Work underway to restore home of 94-year-old war hero

‘Mission of mercy’ on behalf of Alfred Guerra, says his daughter

SAN ANTONIO – Work has finally begun to restore the home of 94-year-old Alfred Guerra, who earned the Bronze Star and the Purple Heart during World War II while fighting in the Pacific.

Tony Roman, past commander of the Military Order of the Purple Heart, Chapter 1836, said offers to help came in soon after he spread the word that Guerra’s family had posted his home had fallen into disrepair.

After that, however, Roman said the plans initially stalled due to the pandemic.

But since then, he said Guerra’s home now has a new roof, the interior was gutted in advance of plumbing and electrical work is still to come.

“It’s the least we can do is make sure that he has a comfortable home to live in,” Roman said.

Broken Warriors Angels, a grassroots nonprofit organization that assists homeless and disabled veterans, also learned of Guerra’s situation.

“It’s veterans helping veterans. That’s all there is to it,” said Fred Alvarado, the group’s CEO.

Also last Saturday, veterans of three wars, Iraq, Afghanistan and Vietnam, spent the day taking out walls and other works that needed to be done on the inside of Guerra’s home.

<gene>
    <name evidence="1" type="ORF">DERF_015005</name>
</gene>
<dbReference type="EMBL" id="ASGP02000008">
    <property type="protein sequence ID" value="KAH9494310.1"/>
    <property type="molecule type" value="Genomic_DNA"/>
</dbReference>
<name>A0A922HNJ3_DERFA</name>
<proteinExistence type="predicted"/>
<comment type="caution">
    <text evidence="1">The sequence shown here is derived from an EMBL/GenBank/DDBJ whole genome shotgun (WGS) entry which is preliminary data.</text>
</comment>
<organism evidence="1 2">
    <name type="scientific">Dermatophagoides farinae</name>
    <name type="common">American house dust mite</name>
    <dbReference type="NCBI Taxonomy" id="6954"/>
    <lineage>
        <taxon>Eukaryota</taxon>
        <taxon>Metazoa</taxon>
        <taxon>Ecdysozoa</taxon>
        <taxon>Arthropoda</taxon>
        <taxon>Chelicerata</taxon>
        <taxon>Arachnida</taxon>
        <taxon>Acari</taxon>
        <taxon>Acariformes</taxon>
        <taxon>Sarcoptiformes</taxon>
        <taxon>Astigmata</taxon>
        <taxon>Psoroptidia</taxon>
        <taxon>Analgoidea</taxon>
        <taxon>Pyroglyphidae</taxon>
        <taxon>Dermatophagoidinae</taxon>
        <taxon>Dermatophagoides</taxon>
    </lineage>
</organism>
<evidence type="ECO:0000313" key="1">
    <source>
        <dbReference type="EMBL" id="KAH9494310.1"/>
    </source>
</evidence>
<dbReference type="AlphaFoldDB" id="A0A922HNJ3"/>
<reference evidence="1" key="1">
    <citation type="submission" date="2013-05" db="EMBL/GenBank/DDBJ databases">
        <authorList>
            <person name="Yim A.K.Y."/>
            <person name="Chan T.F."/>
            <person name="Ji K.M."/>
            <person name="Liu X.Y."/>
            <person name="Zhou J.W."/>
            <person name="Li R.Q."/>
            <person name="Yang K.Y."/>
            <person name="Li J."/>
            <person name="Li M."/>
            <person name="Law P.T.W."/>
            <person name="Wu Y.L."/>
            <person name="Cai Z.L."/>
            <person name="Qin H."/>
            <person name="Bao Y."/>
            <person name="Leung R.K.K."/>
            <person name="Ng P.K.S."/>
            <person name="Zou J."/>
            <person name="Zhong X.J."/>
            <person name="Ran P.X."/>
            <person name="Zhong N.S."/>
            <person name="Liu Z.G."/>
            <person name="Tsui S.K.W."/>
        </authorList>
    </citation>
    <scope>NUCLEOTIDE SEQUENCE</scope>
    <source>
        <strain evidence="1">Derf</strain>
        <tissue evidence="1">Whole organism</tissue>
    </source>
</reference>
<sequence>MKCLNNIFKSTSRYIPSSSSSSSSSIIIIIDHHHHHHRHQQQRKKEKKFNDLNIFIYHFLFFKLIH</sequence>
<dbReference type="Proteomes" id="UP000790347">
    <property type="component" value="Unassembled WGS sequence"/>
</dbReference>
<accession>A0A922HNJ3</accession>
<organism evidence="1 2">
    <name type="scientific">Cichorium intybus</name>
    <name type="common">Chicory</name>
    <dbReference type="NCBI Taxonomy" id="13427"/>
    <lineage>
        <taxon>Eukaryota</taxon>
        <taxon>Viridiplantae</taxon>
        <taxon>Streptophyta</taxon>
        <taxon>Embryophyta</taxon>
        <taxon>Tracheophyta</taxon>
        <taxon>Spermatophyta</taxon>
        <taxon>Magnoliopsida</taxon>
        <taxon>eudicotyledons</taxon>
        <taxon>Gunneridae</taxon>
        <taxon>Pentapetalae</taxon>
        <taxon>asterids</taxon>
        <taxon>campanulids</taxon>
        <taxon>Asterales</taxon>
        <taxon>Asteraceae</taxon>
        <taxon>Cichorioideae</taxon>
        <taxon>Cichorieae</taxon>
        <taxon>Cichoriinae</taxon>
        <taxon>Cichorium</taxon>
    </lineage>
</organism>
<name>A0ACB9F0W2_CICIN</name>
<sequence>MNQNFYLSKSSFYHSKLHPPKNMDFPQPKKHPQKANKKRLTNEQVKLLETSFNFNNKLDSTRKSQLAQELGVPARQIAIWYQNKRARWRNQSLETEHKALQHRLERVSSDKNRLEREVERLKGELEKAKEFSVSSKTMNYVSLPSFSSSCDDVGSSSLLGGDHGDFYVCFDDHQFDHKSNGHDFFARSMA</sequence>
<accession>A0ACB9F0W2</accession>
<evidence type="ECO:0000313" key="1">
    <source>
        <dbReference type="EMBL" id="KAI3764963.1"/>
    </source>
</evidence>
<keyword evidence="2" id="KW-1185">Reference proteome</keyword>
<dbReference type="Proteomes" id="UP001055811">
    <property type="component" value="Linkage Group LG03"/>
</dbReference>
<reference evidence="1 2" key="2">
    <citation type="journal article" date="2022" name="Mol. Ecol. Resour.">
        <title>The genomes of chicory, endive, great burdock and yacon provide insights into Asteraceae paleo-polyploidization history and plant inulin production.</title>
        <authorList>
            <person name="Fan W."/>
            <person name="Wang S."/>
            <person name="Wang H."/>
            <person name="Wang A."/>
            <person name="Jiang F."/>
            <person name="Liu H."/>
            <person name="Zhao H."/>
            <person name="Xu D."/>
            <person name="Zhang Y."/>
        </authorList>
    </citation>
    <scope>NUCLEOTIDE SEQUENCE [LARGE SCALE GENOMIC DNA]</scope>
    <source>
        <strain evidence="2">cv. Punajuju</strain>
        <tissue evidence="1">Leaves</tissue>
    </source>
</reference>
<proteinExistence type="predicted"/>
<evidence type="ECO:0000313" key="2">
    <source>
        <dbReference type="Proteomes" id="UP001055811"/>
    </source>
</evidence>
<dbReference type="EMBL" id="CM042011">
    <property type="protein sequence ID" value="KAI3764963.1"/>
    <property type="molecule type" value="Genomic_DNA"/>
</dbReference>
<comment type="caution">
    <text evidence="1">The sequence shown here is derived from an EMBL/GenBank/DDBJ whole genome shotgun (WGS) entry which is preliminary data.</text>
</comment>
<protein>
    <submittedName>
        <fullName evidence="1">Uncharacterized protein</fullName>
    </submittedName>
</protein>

Word even reached the SRS Raise the Roof Foundation, associated with one of the nation’s largest roofing distributors.

A crew with its local branch Southern Shingles put in the new roof on Guerra’s home.

Tim Lynch, with SRS Distribution, said, It’s a blessing to be able to help Mr. Guerra.”

Lynch said when he first met Guerra, he was out in his yard raking leaves. He said he felt compassion for the war hero.

“It’s a wonderful thing,” said Maria Guerra, his daughter. “It’s a mission of mercy.”

She said her father, who has been living with her for the past several months, has missed his home so much that at times, he cries.

But Roman said it may be at least another month before Guerra is able to return to his home.

Roman said what’s been done has taken the generosity of all those who donated their time and skills to the effort, and he hopes that a company would do the same by donating heating and air conditioning for the small home.

Watching it all, Guerra said if there ever was a dream come true, restoring his home was it.

Although his memory is not what it used to be, Guerra said, “I will never forget what you did for me.”

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About the Authors:

Jessie Degollado has been with KSAT since 1984. She is a general assignments reporter who covers a wide variety of stories. Raised in Laredo and as an anchor/reporter at KRGV in the Rio Grande Valley, Jessie is especially familiar with border and immigration issues. In 2007, Jessie also was inducted into the San Antonio Women's Hall of Fame.

Bill Caldera has been at KSAT since 2003. He covers a wide range of stories including breaking news, weather, general assignments and sports.